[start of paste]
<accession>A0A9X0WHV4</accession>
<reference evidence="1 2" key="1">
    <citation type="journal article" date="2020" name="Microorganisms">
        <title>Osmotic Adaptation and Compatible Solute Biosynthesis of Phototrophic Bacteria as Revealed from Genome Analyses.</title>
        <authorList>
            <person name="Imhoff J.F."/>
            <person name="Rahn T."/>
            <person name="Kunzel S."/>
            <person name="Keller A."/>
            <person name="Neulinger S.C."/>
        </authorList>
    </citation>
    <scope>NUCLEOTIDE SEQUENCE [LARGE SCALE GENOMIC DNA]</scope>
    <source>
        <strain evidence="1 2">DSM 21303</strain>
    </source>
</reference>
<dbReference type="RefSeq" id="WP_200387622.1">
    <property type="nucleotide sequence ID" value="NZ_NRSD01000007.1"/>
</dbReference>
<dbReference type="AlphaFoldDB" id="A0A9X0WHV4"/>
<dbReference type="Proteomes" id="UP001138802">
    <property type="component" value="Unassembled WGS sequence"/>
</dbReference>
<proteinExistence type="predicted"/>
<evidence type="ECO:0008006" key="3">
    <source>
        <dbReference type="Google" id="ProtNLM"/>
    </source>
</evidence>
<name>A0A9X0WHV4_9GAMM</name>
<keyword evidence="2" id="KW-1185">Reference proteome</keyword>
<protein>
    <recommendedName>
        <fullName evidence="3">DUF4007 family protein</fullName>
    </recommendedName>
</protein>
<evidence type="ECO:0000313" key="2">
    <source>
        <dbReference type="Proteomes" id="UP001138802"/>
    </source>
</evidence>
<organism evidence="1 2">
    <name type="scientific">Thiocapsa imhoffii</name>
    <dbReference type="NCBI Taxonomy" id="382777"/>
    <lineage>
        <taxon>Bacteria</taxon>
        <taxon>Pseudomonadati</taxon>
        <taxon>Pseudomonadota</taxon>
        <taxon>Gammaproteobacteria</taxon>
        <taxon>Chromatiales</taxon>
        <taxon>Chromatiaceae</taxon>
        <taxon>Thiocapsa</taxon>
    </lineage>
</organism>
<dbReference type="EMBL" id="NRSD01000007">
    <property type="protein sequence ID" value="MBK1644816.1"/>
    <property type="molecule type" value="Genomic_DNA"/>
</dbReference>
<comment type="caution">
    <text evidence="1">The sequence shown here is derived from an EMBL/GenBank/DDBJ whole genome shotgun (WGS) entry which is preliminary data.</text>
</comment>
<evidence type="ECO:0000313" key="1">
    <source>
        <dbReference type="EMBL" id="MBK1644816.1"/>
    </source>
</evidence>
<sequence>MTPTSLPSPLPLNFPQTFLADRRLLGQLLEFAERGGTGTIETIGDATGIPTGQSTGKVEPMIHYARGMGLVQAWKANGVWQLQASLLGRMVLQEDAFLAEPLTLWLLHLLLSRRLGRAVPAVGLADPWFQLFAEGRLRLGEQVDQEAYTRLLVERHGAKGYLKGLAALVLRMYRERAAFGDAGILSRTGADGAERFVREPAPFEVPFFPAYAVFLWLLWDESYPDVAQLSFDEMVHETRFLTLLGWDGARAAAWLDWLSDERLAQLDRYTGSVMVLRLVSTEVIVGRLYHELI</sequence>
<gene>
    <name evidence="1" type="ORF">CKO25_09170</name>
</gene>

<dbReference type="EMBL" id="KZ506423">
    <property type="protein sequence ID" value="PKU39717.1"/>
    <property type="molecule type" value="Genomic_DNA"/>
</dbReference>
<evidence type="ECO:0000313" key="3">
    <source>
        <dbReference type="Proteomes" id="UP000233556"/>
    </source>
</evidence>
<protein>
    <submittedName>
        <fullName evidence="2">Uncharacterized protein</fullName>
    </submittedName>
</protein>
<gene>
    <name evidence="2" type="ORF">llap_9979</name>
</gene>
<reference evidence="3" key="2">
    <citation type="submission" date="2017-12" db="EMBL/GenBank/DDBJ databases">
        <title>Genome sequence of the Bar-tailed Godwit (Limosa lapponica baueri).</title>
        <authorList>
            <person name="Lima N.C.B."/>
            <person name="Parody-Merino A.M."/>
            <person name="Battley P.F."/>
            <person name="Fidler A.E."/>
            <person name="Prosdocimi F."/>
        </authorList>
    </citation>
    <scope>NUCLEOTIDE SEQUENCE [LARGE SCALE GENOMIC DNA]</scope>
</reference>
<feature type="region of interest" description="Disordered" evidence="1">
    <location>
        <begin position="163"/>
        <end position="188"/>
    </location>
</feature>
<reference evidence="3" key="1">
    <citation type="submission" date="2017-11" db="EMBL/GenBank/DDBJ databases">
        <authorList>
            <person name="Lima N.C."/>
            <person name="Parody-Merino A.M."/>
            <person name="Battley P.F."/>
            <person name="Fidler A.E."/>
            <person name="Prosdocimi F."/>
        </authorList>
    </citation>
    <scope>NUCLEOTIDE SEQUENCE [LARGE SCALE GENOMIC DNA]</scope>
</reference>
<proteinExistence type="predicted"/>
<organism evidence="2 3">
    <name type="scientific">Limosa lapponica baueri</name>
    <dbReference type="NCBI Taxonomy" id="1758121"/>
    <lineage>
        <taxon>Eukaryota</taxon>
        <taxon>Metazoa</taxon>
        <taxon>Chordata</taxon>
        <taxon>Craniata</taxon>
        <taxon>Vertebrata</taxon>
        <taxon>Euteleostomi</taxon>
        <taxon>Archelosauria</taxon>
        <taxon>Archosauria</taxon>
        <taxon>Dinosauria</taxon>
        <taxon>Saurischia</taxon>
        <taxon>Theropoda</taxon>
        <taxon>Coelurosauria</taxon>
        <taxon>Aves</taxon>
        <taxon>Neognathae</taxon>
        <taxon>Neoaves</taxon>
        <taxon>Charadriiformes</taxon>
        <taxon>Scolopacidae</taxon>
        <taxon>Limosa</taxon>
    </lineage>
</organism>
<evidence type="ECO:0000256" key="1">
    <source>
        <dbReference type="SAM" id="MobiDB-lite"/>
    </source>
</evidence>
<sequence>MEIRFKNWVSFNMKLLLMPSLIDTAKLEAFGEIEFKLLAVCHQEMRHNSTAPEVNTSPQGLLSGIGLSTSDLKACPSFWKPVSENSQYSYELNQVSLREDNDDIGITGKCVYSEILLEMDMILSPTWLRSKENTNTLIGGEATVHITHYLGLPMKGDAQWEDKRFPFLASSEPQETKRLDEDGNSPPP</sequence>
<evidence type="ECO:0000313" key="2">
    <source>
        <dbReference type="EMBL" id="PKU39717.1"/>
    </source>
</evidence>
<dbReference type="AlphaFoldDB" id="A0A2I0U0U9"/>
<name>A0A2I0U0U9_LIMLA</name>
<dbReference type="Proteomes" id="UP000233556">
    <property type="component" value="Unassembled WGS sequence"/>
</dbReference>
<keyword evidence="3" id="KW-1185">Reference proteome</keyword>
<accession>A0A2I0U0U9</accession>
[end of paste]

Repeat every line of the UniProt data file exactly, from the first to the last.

<accession>A0A9X0WHV4</accession>
<reference evidence="1 2" key="1">
    <citation type="journal article" date="2020" name="Microorganisms">
        <title>Osmotic Adaptation and Compatible Solute Biosynthesis of Phototrophic Bacteria as Revealed from Genome Analyses.</title>
        <authorList>
            <person name="Imhoff J.F."/>
            <person name="Rahn T."/>
            <person name="Kunzel S."/>
            <person name="Keller A."/>
            <person name="Neulinger S.C."/>
        </authorList>
    </citation>
    <scope>NUCLEOTIDE SEQUENCE [LARGE SCALE GENOMIC DNA]</scope>
    <source>
        <strain evidence="1 2">DSM 21303</strain>
    </source>
</reference>
<dbReference type="RefSeq" id="WP_200387622.1">
    <property type="nucleotide sequence ID" value="NZ_NRSD01000007.1"/>
</dbReference>
<dbReference type="AlphaFoldDB" id="A0A9X0WHV4"/>
<dbReference type="Proteomes" id="UP001138802">
    <property type="component" value="Unassembled WGS sequence"/>
</dbReference>
<proteinExistence type="predicted"/>
<evidence type="ECO:0008006" key="3">
    <source>
        <dbReference type="Google" id="ProtNLM"/>
    </source>
</evidence>
<name>A0A9X0WHV4_9GAMM</name>
<keyword evidence="2" id="KW-1185">Reference proteome</keyword>
<protein>
    <recommendedName>
        <fullName evidence="3">DUF4007 family protein</fullName>
    </recommendedName>
</protein>
<evidence type="ECO:0000313" key="2">
    <source>
        <dbReference type="Proteomes" id="UP001138802"/>
    </source>
</evidence>
<organism evidence="1 2">
    <name type="scientific">Thiocapsa imhoffii</name>
    <dbReference type="NCBI Taxonomy" id="382777"/>
    <lineage>
        <taxon>Bacteria</taxon>
        <taxon>Pseudomonadati</taxon>
        <taxon>Pseudomonadota</taxon>
        <taxon>Gammaproteobacteria</taxon>
        <taxon>Chromatiales</taxon>
        <taxon>Chromatiaceae</taxon>
        <taxon>Thiocapsa</taxon>
    </lineage>
</organism>
<dbReference type="EMBL" id="NRSD01000007">
    <property type="protein sequence ID" value="MBK1644816.1"/>
    <property type="molecule type" value="Genomic_DNA"/>
</dbReference>
<comment type="caution">
    <text evidence="1">The sequence shown here is derived from an EMBL/GenBank/DDBJ whole genome shotgun (WGS) entry which is preliminary data.</text>
</comment>
<evidence type="ECO:0000313" key="1">
    <source>
        <dbReference type="EMBL" id="MBK1644816.1"/>
    </source>
</evidence>
<sequence>MTPTSLPSPLPLNFPQTFLADRRLLGQLLEFAERGGTGTIETIGDATGIPTGQSTGKVEPMIHYARGMGLVQAWKANGVWQLQASLLGRMVLQEDAFLAEPLTLWLLHLLLSRRLGRAVPAVGLADPWFQLFAEGRLRLGEQVDQEAYTRLLVERHGAKGYLKGLAALVLRMYRERAAFGDAGILSRTGADGAERFVREPAPFEVPFFPAYAVFLWLLWDESYPDVAQLSFDEMVHETRFLTLLGWDGARAAAWLDWLSDERLAQLDRYTGSVMVLRLVSTEVIVGRLYHELI</sequence>
<gene>
    <name evidence="1" type="ORF">CKO25_09170</name>
</gene>

<dbReference type="EMBL" id="KZ506423">
    <property type="protein sequence ID" value="PKU39717.1"/>
    <property type="molecule type" value="Genomic_DNA"/>
</dbReference>
<evidence type="ECO:0000313" key="3">
    <source>
        <dbReference type="Proteomes" id="UP000233556"/>
    </source>
</evidence>
<protein>
    <submittedName>
        <fullName evidence="2">Uncharacterized protein</fullName>
    </submittedName>
</protein>
<gene>
    <name evidence="2" type="ORF">llap_9979</name>
</gene>
<reference evidence="3" key="2">
    <citation type="submission" date="2017-12" db="EMBL/GenBank/DDBJ databases">
        <title>Genome sequence of the Bar-tailed Godwit (Limosa lapponica baueri).</title>
        <authorList>
            <person name="Lima N.C.B."/>
            <person name="Parody-Merino A.M."/>
            <person name="Battley P.F."/>
            <person name="Fidler A.E."/>
            <person name="Prosdocimi F."/>
        </authorList>
    </citation>
    <scope>NUCLEOTIDE SEQUENCE [LARGE SCALE GENOMIC DNA]</scope>
</reference>
<feature type="region of interest" description="Disordered" evidence="1">
    <location>
        <begin position="163"/>
        <end position="188"/>
    </location>
</feature>
<reference evidence="3" key="1">
    <citation type="submission" date="2017-11" db="EMBL/GenBank/DDBJ databases">
        <authorList>
            <person name="Lima N.C."/>
            <person name="Parody-Merino A.M."/>
            <person name="Battley P.F."/>
            <person name="Fidler A.E."/>
            <person name="Prosdocimi F."/>
        </authorList>
    </citation>
    <scope>NUCLEOTIDE SEQUENCE [LARGE SCALE GENOMIC DNA]</scope>
</reference>
<proteinExistence type="predicted"/>
<organism evidence="2 3">
    <name type="scientific">Limosa lapponica baueri</name>
    <dbReference type="NCBI Taxonomy" id="1758121"/>
    <lineage>
        <taxon>Eukaryota</taxon>
        <taxon>Metazoa</taxon>
        <taxon>Chordata</taxon>
        <taxon>Craniata</taxon>
        <taxon>Vertebrata</taxon>
        <taxon>Euteleostomi</taxon>
        <taxon>Archelosauria</taxon>
        <taxon>Archosauria</taxon>
        <taxon>Dinosauria</taxon>
        <taxon>Saurischia</taxon>
        <taxon>Theropoda</taxon>
        <taxon>Coelurosauria</taxon>
        <taxon>Aves</taxon>
        <taxon>Neognathae</taxon>
        <taxon>Neoaves</taxon>
        <taxon>Charadriiformes</taxon>
        <taxon>Scolopacidae</taxon>
        <taxon>Limosa</taxon>
    </lineage>
</organism>
<evidence type="ECO:0000256" key="1">
    <source>
        <dbReference type="SAM" id="MobiDB-lite"/>
    </source>
</evidence>
<sequence>MEIRFKNWVSFNMKLLLMPSLIDTAKLEAFGEIEFKLLAVCHQEMRHNSTAPEVNTSPQGLLSGIGLSTSDLKACPSFWKPVSENSQYSYELNQVSLREDNDDIGITGKCVYSEILLEMDMILSPTWLRSKENTNTLIGGEATVHITHYLGLPMKGDAQWEDKRFPFLASSEPQETKRLDEDGNSPPP</sequence>
<evidence type="ECO:0000313" key="2">
    <source>
        <dbReference type="EMBL" id="PKU39717.1"/>
    </source>
</evidence>
<dbReference type="AlphaFoldDB" id="A0A2I0U0U9"/>
<name>A0A2I0U0U9_LIMLA</name>
<dbReference type="Proteomes" id="UP000233556">
    <property type="component" value="Unassembled WGS sequence"/>
</dbReference>
<keyword evidence="3" id="KW-1185">Reference proteome</keyword>
<accession>A0A2I0U0U9</accession>